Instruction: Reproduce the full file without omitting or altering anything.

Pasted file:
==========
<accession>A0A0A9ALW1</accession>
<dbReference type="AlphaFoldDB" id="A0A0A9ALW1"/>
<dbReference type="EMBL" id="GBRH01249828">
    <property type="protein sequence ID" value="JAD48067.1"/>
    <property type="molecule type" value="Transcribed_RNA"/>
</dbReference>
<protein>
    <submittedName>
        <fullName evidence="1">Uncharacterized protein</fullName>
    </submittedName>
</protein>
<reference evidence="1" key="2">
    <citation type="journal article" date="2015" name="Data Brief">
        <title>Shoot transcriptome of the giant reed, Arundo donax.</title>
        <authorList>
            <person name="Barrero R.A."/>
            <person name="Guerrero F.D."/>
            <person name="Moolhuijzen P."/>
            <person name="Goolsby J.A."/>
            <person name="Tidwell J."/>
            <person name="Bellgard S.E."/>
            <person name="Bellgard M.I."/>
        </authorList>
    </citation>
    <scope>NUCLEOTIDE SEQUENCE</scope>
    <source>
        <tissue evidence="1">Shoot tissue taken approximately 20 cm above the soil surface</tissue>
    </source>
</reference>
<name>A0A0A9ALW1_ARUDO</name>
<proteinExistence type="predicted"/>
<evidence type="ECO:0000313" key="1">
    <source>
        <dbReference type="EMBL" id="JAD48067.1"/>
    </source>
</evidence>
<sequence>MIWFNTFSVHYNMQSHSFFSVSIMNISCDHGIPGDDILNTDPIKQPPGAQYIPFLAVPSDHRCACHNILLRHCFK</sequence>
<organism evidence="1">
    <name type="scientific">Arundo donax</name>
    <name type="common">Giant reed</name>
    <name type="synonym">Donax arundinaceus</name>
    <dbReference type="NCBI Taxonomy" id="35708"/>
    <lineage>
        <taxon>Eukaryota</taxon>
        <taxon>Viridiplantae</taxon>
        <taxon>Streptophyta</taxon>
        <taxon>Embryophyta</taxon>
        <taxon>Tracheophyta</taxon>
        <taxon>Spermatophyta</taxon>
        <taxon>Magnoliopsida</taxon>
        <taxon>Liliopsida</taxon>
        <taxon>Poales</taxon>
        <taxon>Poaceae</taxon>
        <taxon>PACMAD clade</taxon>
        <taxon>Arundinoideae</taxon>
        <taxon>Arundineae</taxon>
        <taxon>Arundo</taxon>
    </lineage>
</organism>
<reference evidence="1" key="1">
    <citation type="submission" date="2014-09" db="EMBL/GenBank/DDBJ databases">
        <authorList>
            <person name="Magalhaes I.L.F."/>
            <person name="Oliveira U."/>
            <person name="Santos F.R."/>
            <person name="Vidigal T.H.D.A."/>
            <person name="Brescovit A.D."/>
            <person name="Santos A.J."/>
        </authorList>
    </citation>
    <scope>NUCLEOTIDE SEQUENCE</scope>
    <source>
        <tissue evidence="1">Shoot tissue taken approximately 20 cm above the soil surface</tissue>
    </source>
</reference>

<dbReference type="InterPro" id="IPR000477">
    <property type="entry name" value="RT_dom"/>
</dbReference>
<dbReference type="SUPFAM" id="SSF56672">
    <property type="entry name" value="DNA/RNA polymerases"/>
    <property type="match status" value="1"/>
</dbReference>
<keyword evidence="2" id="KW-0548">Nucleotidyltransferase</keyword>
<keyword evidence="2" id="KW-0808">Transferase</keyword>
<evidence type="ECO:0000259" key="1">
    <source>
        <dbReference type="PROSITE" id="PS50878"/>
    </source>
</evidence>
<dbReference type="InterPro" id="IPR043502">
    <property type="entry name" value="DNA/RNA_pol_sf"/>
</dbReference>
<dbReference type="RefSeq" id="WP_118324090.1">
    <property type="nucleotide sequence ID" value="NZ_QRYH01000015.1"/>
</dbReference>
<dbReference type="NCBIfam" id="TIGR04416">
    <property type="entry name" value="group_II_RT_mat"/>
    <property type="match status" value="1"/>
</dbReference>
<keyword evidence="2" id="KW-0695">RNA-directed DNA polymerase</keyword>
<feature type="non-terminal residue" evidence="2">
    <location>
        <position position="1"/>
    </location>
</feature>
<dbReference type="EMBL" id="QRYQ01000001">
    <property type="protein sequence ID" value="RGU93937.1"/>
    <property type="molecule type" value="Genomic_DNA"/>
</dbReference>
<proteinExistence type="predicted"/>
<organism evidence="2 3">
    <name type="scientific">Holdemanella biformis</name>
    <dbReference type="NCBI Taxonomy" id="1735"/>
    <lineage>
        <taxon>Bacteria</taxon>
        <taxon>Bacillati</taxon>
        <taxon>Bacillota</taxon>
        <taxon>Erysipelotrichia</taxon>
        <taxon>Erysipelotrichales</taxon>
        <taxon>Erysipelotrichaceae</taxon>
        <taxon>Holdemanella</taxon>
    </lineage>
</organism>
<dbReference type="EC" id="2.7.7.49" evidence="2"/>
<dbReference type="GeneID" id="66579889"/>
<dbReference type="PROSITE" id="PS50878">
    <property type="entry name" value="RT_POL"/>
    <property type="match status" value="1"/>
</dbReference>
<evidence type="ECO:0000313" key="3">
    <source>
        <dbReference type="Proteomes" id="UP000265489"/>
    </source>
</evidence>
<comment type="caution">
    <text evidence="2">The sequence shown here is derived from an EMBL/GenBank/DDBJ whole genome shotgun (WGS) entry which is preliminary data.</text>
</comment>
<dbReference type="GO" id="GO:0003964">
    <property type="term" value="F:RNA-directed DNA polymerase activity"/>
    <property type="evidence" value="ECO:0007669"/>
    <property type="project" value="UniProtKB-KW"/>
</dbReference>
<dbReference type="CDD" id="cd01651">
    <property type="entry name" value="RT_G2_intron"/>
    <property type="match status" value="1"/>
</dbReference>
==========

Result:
<accession>A0A0A9ALW1</accession>
<dbReference type="AlphaFoldDB" id="A0A0A9ALW1"/>
<dbReference type="EMBL" id="GBRH01249828">
    <property type="protein sequence ID" value="JAD48067.1"/>
    <property type="molecule type" value="Transcribed_RNA"/>
</dbReference>
<protein>
    <submittedName>
        <fullName evidence="1">Uncharacterized protein</fullName>
    </submittedName>
</protein>
<reference evidence="1" key="2">
    <citation type="journal article" date="2015" name="Data Brief">
        <title>Shoot transcriptome of the giant reed, Arundo donax.</title>
        <authorList>
            <person name="Barrero R.A."/>
            <person name="Guerrero F.D."/>
            <person name="Moolhuijzen P."/>
            <person name="Goolsby J.A."/>
            <person name="Tidwell J."/>
            <person name="Bellgard S.E."/>
            <person name="Bellgard M.I."/>
        </authorList>
    </citation>
    <scope>NUCLEOTIDE SEQUENCE</scope>
    <source>
        <tissue evidence="1">Shoot tissue taken approximately 20 cm above the soil surface</tissue>
    </source>
</reference>
<name>A0A0A9ALW1_ARUDO</name>
<proteinExistence type="predicted"/>
<evidence type="ECO:0000313" key="1">
    <source>
        <dbReference type="EMBL" id="JAD48067.1"/>
    </source>
</evidence>
<sequence>MIWFNTFSVHYNMQSHSFFSVSIMNISCDHGIPGDDILNTDPIKQPPGAQYIPFLAVPSDHRCACHNILLRHCFK</sequence>
<organism evidence="1">
    <name type="scientific">Arundo donax</name>
    <name type="common">Giant reed</name>
    <name type="synonym">Donax arundinaceus</name>
    <dbReference type="NCBI Taxonomy" id="35708"/>
    <lineage>
        <taxon>Eukaryota</taxon>
        <taxon>Viridiplantae</taxon>
        <taxon>Streptophyta</taxon>
        <taxon>Embryophyta</taxon>
        <taxon>Tracheophyta</taxon>
        <taxon>Spermatophyta</taxon>
        <taxon>Magnoliopsida</taxon>
        <taxon>Liliopsida</taxon>
        <taxon>Poales</taxon>
        <taxon>Poaceae</taxon>
        <taxon>PACMAD clade</taxon>
        <taxon>Arundinoideae</taxon>
        <taxon>Arundineae</taxon>
        <taxon>Arundo</taxon>
    </lineage>
</organism>
<reference evidence="1" key="1">
    <citation type="submission" date="2014-09" db="EMBL/GenBank/DDBJ databases">
        <authorList>
            <person name="Magalhaes I.L.F."/>
            <person name="Oliveira U."/>
            <person name="Santos F.R."/>
            <person name="Vidigal T.H.D.A."/>
            <person name="Brescovit A.D."/>
            <person name="Santos A.J."/>
        </authorList>
    </citation>
    <scope>NUCLEOTIDE SEQUENCE</scope>
    <source>
        <tissue evidence="1">Shoot tissue taken approximately 20 cm above the soil surface</tissue>
    </source>
</reference>

<dbReference type="InterPro" id="IPR000477">
    <property type="entry name" value="RT_dom"/>
</dbReference>
<dbReference type="SUPFAM" id="SSF56672">
    <property type="entry name" value="DNA/RNA polymerases"/>
    <property type="match status" value="1"/>
</dbReference>
<keyword evidence="2" id="KW-0548">Nucleotidyltransferase</keyword>
<keyword evidence="2" id="KW-0808">Transferase</keyword>
<evidence type="ECO:0000259" key="1">
    <source>
        <dbReference type="PROSITE" id="PS50878"/>
    </source>
</evidence>
<dbReference type="InterPro" id="IPR043502">
    <property type="entry name" value="DNA/RNA_pol_sf"/>
</dbReference>
<dbReference type="RefSeq" id="WP_118324090.1">
    <property type="nucleotide sequence ID" value="NZ_QRYH01000015.1"/>
</dbReference>
<dbReference type="NCBIfam" id="TIGR04416">
    <property type="entry name" value="group_II_RT_mat"/>
    <property type="match status" value="1"/>
</dbReference>
<keyword evidence="2" id="KW-0695">RNA-directed DNA polymerase</keyword>
<feature type="non-terminal residue" evidence="2">
    <location>
        <position position="1"/>
    </location>
</feature>
<dbReference type="EMBL" id="QRYQ01000001">
    <property type="protein sequence ID" value="RGU93937.1"/>
    <property type="molecule type" value="Genomic_DNA"/>
</dbReference>
<proteinExistence type="predicted"/>
<organism evidence="2 3">
    <name type="scientific">Holdemanella biformis</name>
    <dbReference type="NCBI Taxonomy" id="1735"/>
    <lineage>
        <taxon>Bacteria</taxon>
        <taxon>Bacillati</taxon>
        <taxon>Bacillota</taxon>
        <taxon>Erysipelotrichia</taxon>
        <taxon>Erysipelotrichales</taxon>
        <taxon>Erysipelotrichaceae</taxon>
        <taxon>Holdemanella</taxon>
    </lineage>
</organism>
<dbReference type="EC" id="2.7.7.49" evidence="2"/>
<dbReference type="GeneID" id="66579889"/>
<dbReference type="PROSITE" id="PS50878">
    <property type="entry name" value="RT_POL"/>
    <property type="match status" value="1"/>
</dbReference>
<evidence type="ECO:0000313" key="3">
    <source>
        <dbReference type="Proteomes" id="UP000265489"/>
    </source>
</evidence>
<comment type="caution">
    <text evidence="2">The sequence shown here is derived from an EMBL/GenBank/DDBJ whole genome shotgun (WGS) entry which is preliminary data.</text>
</comment>
<dbReference type="GO" id="GO:0003964">
    <property type="term" value="F:RNA-directed DNA polymerase activity"/>
    <property type="evidence" value="ECO:0007669"/>
    <property type="project" value="UniProtKB-KW"/>
</dbReference>
<dbReference type="CDD" id="cd01651">
    <property type="entry name" value="RT_G2_intron"/>
    <property type="match status" value="1"/>
</dbReference>